Trees, grass, a babbling brook, falling leaves. A forest colored red and yellow under a grey sky. Rain is falling; all animals hide.
Over a red umbrella, raindrops drum a song of Autumn. Drip, drip, drip, drip. Ceaseless monotony.
Under a red umbrella, a boy of 9. He wears a tweed jacket the color of steel, matching pants, a scarf of deepest navy blue (neatly tied around his neck); black shoes set firmly on muddy ground.
Small clouds swirl and die on his mouth while eyes of emerald green pierce the horizon.
A tiny smile on his face; eyes open, fascinated by the rain.
A red robin darts by; a blur of feathers and motion. Emerald eyes trace its path with curiosity.
Death comes unexpected. Out of nowhere fangs of rotting yellow snatch the blur. A shriek, then nothing.
Eyes go wide as they meet a killer’s own. Shiver, shudder, tremble, shake. A step back, then another and another and another. Running.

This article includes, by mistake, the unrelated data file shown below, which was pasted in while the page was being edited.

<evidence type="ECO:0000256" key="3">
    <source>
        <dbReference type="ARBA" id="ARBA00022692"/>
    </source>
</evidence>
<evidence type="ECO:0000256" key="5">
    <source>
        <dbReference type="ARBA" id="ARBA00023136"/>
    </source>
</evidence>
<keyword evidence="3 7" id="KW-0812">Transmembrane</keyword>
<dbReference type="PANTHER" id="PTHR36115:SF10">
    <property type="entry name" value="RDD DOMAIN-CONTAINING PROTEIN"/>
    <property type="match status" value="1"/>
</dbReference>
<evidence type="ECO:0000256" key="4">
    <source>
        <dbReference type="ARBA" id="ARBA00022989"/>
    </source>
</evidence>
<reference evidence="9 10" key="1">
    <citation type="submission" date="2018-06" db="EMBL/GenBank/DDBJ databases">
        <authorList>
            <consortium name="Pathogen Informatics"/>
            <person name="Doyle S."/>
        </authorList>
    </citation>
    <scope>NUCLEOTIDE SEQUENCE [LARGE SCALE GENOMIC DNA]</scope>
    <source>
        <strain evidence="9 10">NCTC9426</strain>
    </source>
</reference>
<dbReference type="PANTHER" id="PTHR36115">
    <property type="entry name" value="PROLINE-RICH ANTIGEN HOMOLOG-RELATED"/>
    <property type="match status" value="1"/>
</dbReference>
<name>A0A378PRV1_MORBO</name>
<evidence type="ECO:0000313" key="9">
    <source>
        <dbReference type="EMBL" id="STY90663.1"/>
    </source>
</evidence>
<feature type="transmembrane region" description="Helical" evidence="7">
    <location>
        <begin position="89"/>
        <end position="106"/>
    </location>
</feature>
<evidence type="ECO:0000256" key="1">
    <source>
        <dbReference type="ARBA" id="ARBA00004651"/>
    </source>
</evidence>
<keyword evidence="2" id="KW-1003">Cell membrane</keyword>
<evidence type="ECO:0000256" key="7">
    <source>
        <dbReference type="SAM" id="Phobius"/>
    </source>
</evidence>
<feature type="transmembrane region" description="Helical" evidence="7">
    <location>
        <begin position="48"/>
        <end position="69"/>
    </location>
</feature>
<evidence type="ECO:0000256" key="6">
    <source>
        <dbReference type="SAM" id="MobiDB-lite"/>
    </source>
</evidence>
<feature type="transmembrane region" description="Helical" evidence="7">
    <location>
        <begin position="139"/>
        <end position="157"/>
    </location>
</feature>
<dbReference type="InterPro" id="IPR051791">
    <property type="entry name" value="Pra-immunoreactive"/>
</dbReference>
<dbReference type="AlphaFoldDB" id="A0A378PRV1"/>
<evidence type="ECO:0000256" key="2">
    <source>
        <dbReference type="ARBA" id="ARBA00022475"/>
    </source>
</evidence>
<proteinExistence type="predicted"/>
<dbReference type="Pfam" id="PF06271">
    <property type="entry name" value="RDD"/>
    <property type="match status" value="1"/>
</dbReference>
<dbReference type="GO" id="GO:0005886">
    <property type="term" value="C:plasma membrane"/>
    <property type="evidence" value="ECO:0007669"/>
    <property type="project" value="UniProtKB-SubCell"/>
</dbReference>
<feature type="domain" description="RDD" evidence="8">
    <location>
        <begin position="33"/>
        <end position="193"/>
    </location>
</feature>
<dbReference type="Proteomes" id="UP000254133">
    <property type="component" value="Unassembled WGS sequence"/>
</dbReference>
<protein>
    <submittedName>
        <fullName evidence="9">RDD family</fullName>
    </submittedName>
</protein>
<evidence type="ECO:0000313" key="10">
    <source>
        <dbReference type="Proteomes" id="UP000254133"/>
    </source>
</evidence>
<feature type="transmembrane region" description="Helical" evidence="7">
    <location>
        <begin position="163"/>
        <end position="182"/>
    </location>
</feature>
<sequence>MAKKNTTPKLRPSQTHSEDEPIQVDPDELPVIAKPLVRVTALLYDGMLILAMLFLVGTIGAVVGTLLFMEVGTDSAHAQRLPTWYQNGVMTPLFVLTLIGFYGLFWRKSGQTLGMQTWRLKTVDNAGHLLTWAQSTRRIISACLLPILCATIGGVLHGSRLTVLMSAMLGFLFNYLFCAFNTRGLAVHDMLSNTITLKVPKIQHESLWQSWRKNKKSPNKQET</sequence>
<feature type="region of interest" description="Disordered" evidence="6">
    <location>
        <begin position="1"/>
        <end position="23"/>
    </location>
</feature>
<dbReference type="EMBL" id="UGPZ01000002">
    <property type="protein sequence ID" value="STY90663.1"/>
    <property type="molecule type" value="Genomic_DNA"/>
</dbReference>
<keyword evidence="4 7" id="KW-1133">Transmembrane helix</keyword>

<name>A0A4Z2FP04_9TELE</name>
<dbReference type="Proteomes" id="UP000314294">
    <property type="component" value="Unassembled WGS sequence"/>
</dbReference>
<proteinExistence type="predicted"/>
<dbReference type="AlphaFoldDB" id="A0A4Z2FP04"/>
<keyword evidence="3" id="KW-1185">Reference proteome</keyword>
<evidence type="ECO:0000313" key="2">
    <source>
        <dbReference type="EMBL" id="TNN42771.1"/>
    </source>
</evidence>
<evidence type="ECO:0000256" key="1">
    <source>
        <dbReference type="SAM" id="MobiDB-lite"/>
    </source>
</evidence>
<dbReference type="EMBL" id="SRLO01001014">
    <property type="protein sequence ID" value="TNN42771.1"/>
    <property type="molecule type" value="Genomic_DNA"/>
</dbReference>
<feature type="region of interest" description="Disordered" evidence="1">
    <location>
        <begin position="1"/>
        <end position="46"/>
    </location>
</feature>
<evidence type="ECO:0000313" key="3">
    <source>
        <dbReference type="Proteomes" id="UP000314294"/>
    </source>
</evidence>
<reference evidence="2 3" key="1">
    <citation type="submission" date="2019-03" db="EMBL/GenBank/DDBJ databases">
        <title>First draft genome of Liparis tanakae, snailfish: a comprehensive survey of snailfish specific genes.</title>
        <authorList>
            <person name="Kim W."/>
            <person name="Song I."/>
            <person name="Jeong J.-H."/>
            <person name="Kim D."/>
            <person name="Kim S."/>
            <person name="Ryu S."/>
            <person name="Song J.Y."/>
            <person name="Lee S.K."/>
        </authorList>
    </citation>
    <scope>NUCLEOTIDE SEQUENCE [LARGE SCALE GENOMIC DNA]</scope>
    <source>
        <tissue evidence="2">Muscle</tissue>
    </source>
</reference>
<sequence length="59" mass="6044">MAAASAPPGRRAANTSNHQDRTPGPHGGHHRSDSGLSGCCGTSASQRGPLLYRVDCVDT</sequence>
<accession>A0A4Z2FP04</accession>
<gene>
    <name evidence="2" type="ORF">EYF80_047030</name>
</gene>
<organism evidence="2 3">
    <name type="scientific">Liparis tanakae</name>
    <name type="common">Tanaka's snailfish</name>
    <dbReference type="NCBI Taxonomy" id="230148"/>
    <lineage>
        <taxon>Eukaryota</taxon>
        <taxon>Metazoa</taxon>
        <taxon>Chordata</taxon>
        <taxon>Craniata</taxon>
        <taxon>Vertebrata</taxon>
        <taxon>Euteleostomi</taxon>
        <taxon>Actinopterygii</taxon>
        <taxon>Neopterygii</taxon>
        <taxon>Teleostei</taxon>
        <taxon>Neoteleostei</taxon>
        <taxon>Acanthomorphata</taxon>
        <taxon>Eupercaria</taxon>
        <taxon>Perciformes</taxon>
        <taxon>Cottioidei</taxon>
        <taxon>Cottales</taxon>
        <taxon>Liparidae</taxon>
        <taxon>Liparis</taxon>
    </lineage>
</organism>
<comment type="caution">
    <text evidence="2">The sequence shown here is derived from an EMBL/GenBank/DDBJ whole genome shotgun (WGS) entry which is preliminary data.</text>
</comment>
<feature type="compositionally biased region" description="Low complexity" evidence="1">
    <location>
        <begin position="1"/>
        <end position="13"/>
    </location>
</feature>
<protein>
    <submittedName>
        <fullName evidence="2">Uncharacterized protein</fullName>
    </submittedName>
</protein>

A little boy runs: death chases.
The umbrella falls, raindrops blind his sight. Splash, splash, splash. Mud slows him down, he is going to die.
Thunder erupts in front of him and a yelp of pain answers, he stops dead in his tracks. The rifle stands firm, pointing beyond him. A man, a hunter, holds it unmoving: his father.
Slowly the boy turns, sees the creature: a mess of black fur, yellow fangs and eyes of emerald green. Hunger, anger and fear stare at him, then at the hunter. A red trail trickles down its hind leg. It bares its fangs; growling, wanting.
The man’s eyes, a deep shade of grey, speak plainly: You shan’t take this child of mine.
Slowly, the beast retreats, one step at a time -child and man do not move-. Its eyes still hungry, still angry, yet knowing better. Soon it turns and limps away.
The boy, soaked, turns back to his father. He approaches his son, rifle held on two hands, a stern expression marks his face. The hunter stops a few feet from his son, looking down at him. Slowly, the boy hangs his head ashamed, the falling rain hides his tears.
Unexpectedly, he feels a hand atop of his head, gently caressing it for a brief instant. When he looks up he sees his father, rifle on his shoulder, slowly making his way back to their home. The boy catches up to him.
Autumn rain keeps on falling.